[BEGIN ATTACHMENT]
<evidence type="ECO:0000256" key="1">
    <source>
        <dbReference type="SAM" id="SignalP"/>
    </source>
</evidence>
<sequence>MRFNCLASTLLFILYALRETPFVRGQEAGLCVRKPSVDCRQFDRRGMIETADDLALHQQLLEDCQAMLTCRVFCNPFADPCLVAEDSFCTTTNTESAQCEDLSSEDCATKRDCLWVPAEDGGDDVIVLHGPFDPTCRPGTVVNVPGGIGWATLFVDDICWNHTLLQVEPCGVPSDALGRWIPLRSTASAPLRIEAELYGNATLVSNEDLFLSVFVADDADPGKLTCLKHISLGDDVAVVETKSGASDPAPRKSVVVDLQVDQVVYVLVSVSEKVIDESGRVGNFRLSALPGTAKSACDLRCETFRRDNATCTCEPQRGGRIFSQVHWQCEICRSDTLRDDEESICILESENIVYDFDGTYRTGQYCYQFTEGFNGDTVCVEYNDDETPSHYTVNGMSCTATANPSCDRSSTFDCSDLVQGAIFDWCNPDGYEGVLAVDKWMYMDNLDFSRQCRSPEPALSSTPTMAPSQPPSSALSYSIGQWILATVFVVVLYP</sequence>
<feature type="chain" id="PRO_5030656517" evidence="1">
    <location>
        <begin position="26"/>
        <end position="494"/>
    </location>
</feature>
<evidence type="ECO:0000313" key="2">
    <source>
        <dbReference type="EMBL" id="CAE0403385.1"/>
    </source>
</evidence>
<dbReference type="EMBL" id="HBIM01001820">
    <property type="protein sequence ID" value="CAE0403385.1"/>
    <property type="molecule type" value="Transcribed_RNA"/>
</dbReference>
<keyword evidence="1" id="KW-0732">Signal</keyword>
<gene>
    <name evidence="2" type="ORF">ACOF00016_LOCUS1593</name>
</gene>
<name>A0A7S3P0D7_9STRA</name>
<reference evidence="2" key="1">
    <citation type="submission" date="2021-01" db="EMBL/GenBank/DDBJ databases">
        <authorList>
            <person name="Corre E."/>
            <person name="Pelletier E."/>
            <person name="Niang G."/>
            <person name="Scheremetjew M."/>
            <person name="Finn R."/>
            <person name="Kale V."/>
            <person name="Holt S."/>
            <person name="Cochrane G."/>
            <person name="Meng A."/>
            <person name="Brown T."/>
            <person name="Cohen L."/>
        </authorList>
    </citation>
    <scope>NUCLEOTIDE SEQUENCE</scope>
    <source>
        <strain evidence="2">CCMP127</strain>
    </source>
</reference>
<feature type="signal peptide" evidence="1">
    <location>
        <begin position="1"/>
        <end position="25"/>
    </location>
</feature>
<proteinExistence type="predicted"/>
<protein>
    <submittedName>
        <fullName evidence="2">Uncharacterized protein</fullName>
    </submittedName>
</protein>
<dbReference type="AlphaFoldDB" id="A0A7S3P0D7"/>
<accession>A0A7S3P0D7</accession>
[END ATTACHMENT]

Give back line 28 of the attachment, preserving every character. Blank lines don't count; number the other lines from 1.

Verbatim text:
    <citation type="submission" date="2021-01" db="EMBL/GenBank/DDBJ databases">